Understanding Garment Ease

Hey, you!

Probably since the dawn of time, we humans have been seeking out ways to make our existence less difficult, more comfortable, and free of pain.

In fact, we spend a good deal of our lives seeking out people and circumstances that put us at ease.

And if the self-help industry is any indication, we are consumed with the desire to feel at ease in our own skin and with our place in society.

Well, it might surprise you to know that ease is also an essential aspect in how comfortable we feel in the clothing we wear.

So if we are to sew clothing that we feel at ease in and love wearing, we need to understand what ease is and figure out what amount of ease makes us happy!

First, let’s define garment ease…

Garment Ease Defined

When discussing clothing and ease, ease is simply the amount of space between our body and the garment at the bust, waist, and hips.

Sounds simple, right?!

And it is.

And yet, a failure to understand ease will result in garments that end up languishing in the back of our closet or in a trash bag headed to our local donation center.

So let’s please get a handle on ease…

Types of Garment Ease

There are three types of ease:

  1. Wearing (movement) ease
  2. Style (design or fashion) ease
  3. Fabric ease

Since ease is so critical to us loving our clothing, let’s explore the three types of ease a bit more.

If we were to sew a garment based just on our body measurements (BMs) without any added ease, we would move like a mummy. Because mummies don’t have to eat, move, breath, or sit, this really isn’t such a big deal for them.

But we do have to breathe, move, sit, and eat. So including the right amount of wearing ease when sewing our own clothes is essential if we are to sew garments that we love to wear and feel at home in.

There are general guidelines for minimum wearing ease:

  • bust, about 3 or 4 inches;
  • waist, about 1 or 1-3/8 inches; and
  • hips, about 2 or 4 inches.

How much minimum ease is included depends on whether the pattern was drafted for a Misses/Misses Petite or a Plus Size.

But do you want to know a secret?!

In the end, wearing ease is all about our individual, personal preferences. Yes, you decide what makes you happy. And I decide what makes me happy.

Think of it this way…

preferred fit examples

Some women like their clothes to passionately “hug” their bodies.

Other women can’t bear the idea of their clothing even touching their bodies.

Me?!  I’m all about the skim, not the cling! I don’t want to my clothes to hug my curves, because it makes me feel uncomfortable and self-conscious. And I don’t want them falling off me either, because life is just too short to feel frumpy, dumpy, and old.

If you’re saying to yourself,

Hmm, Janine, I don’t have any idea how much ease I prefer!”

Then get up, stroll into your closet, and study the clothing you reach for every time and how they fit.

And BAM! Just like that you’ll know!

Pro tip: Keep in mind that the more fat a body carries, the more ease a body needs. Because as we sit fat spreads. And because muscle is dense and compact, it doesn’t spread.

Okay, now that we know our preferred ease, let’s learn about…

Style ease is the additional ease the designer has added on top of wearing ease to create a certain silhouette or function  — think a body conscious dress vs. a tent dress or a coat vs. lingerie.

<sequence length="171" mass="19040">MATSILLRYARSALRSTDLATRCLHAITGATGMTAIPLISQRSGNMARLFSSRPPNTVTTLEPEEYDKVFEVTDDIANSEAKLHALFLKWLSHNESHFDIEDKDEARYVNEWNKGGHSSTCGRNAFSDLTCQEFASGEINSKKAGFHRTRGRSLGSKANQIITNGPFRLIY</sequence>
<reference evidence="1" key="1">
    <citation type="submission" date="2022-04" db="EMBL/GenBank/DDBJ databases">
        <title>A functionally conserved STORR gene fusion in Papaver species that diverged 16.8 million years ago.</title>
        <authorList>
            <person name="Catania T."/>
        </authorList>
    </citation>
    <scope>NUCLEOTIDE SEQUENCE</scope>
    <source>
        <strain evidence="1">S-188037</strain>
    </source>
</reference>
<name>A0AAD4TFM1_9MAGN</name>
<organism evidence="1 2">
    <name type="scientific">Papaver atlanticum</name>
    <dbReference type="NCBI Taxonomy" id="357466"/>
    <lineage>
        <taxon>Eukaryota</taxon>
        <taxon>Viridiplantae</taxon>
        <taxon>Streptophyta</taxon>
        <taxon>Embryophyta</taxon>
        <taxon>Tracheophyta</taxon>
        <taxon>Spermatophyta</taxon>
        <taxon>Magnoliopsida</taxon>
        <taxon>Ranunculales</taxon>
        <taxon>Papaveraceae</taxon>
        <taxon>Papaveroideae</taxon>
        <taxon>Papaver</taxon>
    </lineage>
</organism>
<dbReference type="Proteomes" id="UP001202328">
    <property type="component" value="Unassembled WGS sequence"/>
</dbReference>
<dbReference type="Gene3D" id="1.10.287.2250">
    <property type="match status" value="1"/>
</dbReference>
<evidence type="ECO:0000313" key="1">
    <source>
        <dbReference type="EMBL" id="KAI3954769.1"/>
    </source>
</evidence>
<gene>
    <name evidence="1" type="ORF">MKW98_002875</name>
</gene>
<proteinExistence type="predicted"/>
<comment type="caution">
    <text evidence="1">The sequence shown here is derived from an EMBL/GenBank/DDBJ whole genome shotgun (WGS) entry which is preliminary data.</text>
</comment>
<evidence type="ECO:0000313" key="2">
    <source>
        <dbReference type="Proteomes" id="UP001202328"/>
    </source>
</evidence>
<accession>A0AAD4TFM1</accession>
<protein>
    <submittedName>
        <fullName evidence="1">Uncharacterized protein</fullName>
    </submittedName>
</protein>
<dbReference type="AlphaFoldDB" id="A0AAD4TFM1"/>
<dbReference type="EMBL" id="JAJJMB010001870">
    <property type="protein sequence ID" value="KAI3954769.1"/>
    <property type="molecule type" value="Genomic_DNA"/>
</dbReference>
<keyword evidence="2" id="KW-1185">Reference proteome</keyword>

This is where the ride gets wild when it comes to The Big Four pattern companies–Butterick, McCalls, Simplicity, and Vogue. While they all draft patterns using the same standard body measurements, they can vary wildly in how much style ease they include in similar designs.

I know. Crazy!

But probably no crazier than the random, haphazard, vanity sizing of Ready-to-Wear (RTW). Seriously, I have sizes from different clothing manufacturers ranging from size 4 to size 10 in my closet and from small to large.

Anyhoo, with the Big Four pattern companies, patterns will fall into one of the following categories for dresses:

  • Close fitting (about 0 to 3 inches of ease; think body conscious dress)
  • Fitted (about 3 to 4 inches of ease)
  • Semi-fitted (about 4 to 5 inches of ease)
  • Loose fitting (about 5 to 8 inches of ease)
  • Very loose fitting (over 8 inches of ease; think tent or swing dress)

garment ease comparison: close fitting vs. very loose fitting

By the way, if a garment has negative ease that means its Finished Garment Measurements (FGMs) are less that the actual body measurements. This is often the case for knits.

Pro tip #1:  If you want to know how much ease is included in a pattern’s design. Subtract the standard bust, waist, or hip body measurements from the FGMs for the same area. This will tell you the total amount of –wearing and style– ease is included in the pattern.

Finished Garment Measurements minus Standard Body Measurements equals Total Ease

calculating ease using standard body measurements and finished garment measurements

Pro tip #2: You can also find the finished garment measurements on the actual tissue pattern pieces.

Now, let’s get a grasp on the last type of ease…

Finally, there is fabric ease.

Yep, fabric has ease too.

And a fabric’s built-in ease plays a definite role in how the finished garment will fit. For example, stretchy knits, drapey chiffons, and stretch wovens have their own built-in ease, so we can include less wearing ease than we would with stiff or heavier fabrics, such as denim, wools, and satins.

Make sense?!

The End

Wait, that wasn’t so bad?!

Now, we know what ease is and that there are three types of ease: (1) wearing, (2) style, and (3) fabric.

And we also know that how much wearing ease we include in the garments we make is a personal choice!

Okay, ready or not, it’s time to assess our bodies for fit.

And remember…

Life is the ultimate red carpet event. Dress for it!

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